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Wednesday, October 26, 2011

Nicholas Kristof, "Crony Capitalism Comes Home": His Worst Opinion Piece Ever

Nicholas Kristof has written many fatuous New York Times op-eds. In one 2010 opinion piece entitled "New Alarm Bells About Chemicals and Cancer" (http://www.nytimes.com/2010/05/06/opinion/06kristof.html), Kristof began by stating:

"The President’s Cancer Panel is the Mount Everest of the medical mainstream, so it is astonishing to learn that it is poised to join ranks with the organic food movement and declare: chemicals threaten our bodies."

Apparently, Kristof was blithely unaware that our bodies consist of chemicals, but ignorance has never prevented him from foisting twaddle upon the The Times's readership.

Kristof today introduces the readership of The New York Times to a new bugaboo, crony capitalism, in his latest op-ed, "Crony Capitalism Comes Home" (http://www.nytimes.com/2011/10/27/opinion/kristof-crony-capitalism-comes-homes.html?hp). However, Kristof begins with a defense of the Occupy Wall Street movement:

"Whenever I write about Occupy Wall Street, some readers ask me if the protesters really are half-naked Communists aiming to bring down the American economic system when they’re not doing drugs or having sex in public.

The answer is no. That alarmist view of the movement is a credit to the (prurient) imagination of its critics, and voyeurs of Occupy Wall Street will be disappointed."

Is it remotely possible that Kristof is unaware of the findings of pollster Douglas Schoen (http://online.wsj.com/article/SB10001424052970204479504576637082965745362.html) concerning the views of OWS protesters? Schoen determined:

"Our research shows clearly that the movement doesn't represent unemployed America and is not ideologically diverse. Rather, it comprises an unrepresentative segment of the electorate that believes in radical redistribution of wealth, civil disobedience and, in some instances, violence. Half (52%) have participated in a political movement before, virtually all (98%) say they would support civil disobedience to achieve their goals, and nearly one-third (31%) would support violence to advance their agenda."

Nicholas can deride the critics of OWS with inapposite sexual innuendo, but these statistics are indeed frightening.

Before going further astray along the fuzzy directions of this op-ed, let's return to its purported subject, i.e. crony capitalism. Although Kristof tells us that Lawrence Summers once opined that crony capitalism was to blame for the Asian financial crisis of the late 1990s, and he would have us believe that crony capitalism is to blame for America's current economic ills, he never troubles to define this term.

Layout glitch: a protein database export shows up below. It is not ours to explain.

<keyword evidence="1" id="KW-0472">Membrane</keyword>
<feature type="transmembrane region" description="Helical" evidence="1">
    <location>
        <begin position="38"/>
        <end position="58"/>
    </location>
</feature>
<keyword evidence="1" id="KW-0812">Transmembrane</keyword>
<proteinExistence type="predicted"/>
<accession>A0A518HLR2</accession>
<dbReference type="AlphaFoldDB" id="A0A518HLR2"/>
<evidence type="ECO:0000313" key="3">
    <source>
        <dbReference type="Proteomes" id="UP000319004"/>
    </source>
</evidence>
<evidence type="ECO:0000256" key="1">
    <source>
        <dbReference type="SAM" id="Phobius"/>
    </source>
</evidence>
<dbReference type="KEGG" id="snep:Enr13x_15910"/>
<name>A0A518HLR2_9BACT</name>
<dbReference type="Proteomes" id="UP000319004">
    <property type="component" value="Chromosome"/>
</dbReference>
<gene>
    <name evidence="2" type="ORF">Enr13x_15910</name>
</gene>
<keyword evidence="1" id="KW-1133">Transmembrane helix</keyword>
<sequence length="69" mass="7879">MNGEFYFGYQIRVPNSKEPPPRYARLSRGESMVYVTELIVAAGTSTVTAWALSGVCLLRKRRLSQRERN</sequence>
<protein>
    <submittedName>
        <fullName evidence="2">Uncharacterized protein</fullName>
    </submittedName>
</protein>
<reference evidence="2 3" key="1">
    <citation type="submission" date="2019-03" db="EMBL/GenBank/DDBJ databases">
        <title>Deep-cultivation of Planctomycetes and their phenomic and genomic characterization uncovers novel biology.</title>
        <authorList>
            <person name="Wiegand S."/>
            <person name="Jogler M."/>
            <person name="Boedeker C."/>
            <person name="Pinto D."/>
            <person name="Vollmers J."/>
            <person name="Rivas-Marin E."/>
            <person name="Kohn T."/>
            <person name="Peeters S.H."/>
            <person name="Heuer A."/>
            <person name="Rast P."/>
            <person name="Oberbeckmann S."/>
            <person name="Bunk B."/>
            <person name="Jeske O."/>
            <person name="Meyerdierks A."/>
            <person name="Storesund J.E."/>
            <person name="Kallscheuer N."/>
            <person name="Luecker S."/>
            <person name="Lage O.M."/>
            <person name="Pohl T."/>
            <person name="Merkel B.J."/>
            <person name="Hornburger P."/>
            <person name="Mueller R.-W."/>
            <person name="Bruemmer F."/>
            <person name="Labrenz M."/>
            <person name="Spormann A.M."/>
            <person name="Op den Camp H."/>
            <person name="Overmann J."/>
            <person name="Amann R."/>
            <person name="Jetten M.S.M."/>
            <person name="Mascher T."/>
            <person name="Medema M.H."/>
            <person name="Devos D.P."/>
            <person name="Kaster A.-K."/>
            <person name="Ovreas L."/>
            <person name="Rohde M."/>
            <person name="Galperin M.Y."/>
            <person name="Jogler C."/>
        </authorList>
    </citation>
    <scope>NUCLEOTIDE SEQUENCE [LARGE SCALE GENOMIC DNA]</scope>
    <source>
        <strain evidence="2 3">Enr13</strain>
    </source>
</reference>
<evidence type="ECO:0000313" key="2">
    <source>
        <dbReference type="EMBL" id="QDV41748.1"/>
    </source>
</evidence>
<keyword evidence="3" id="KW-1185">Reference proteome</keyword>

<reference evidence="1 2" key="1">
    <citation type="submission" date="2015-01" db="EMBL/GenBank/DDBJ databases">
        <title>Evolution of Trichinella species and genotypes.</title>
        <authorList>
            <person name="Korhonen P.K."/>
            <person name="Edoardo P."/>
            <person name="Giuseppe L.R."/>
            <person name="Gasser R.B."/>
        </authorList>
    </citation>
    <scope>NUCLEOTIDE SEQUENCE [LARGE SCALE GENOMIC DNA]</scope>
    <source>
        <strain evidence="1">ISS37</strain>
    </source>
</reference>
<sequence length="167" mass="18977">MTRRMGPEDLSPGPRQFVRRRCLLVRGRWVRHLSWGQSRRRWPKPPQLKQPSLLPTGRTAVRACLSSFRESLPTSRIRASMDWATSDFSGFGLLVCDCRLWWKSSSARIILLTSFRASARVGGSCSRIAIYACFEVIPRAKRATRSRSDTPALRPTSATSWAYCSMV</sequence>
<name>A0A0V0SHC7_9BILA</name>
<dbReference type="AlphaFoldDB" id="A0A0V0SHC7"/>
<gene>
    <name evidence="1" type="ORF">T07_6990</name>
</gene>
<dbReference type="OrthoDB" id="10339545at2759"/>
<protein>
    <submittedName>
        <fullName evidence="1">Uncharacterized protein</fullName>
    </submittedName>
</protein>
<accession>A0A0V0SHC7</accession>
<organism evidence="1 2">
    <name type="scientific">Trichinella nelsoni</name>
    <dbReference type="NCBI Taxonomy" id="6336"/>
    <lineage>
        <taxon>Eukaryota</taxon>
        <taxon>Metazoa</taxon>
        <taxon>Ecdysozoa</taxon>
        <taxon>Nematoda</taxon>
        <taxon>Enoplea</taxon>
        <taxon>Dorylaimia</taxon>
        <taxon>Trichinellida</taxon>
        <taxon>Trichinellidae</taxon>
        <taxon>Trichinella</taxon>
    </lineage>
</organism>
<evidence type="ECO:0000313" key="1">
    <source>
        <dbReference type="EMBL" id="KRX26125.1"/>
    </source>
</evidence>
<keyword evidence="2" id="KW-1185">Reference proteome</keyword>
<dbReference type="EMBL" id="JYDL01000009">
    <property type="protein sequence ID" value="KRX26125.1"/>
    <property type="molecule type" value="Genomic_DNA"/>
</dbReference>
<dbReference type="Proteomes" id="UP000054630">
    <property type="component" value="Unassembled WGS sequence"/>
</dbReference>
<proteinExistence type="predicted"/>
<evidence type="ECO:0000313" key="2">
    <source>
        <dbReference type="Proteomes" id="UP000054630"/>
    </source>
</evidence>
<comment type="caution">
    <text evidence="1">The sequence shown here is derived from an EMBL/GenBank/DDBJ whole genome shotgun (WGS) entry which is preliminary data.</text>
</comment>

Allow me to assist Kristof. Crony capitalism involves a system whereby governments extend permits, grants, loans, tax credits, and other favors to connected persons in the business community.

Hey, doesn't that remind you of what happened with respect to Solyndra? Needless to say, Kristof doesn't go down that path.

Instead, Kristof provides a laundry list of distinguished persons who call for "structural change," recommend "broad-based job creation," and warn against "too much inequality" in a capitalist economy. But none of these persons are saying that the US is a banana republic suffering from crony capitalism.

Anyone familiar with this blog knows that I have long derided past excesses of America's financial institutions. I favor reenactment of Glass-Steagall; I favor reinstatement of the Uptick Rule. However, unlike Kristof, I do not perceive the United States as a banana republic.

Kristof concludes:

"So, yes, we face a threat to our capitalist system. But it’s not coming from half-naked anarchists manning the barricades at Occupy Wall Street protests. Rather, it comes from pinstriped apologists for a financial system that glides along without enough of the discipline of failure and that produces soaring inequality, socialist bank bailouts and unaccountable executives.

It’s time to take the crony out of capitalism, right here at home."

I am no apologist for the financial system, and I don't wear pinstripes. (As I type this blog entry, I am wearing sweat-stained gym shorts and a t-shirt covered in dog hair.) I do believe in correcting excesses without crashing the system. And unpleasant as it may have been, had Citibank and AIG not been rescued by the federal government, we would probably be back in the days of barter, with cow manure, for use as fertilizer to grow your own food, one of the world's most precious commodities.

Winston Churchill once said:

“It has been said that democracy is the worst form of government except all the others that have been tried.”

I think the same is true of capitalism as it pertains to systems of economics.

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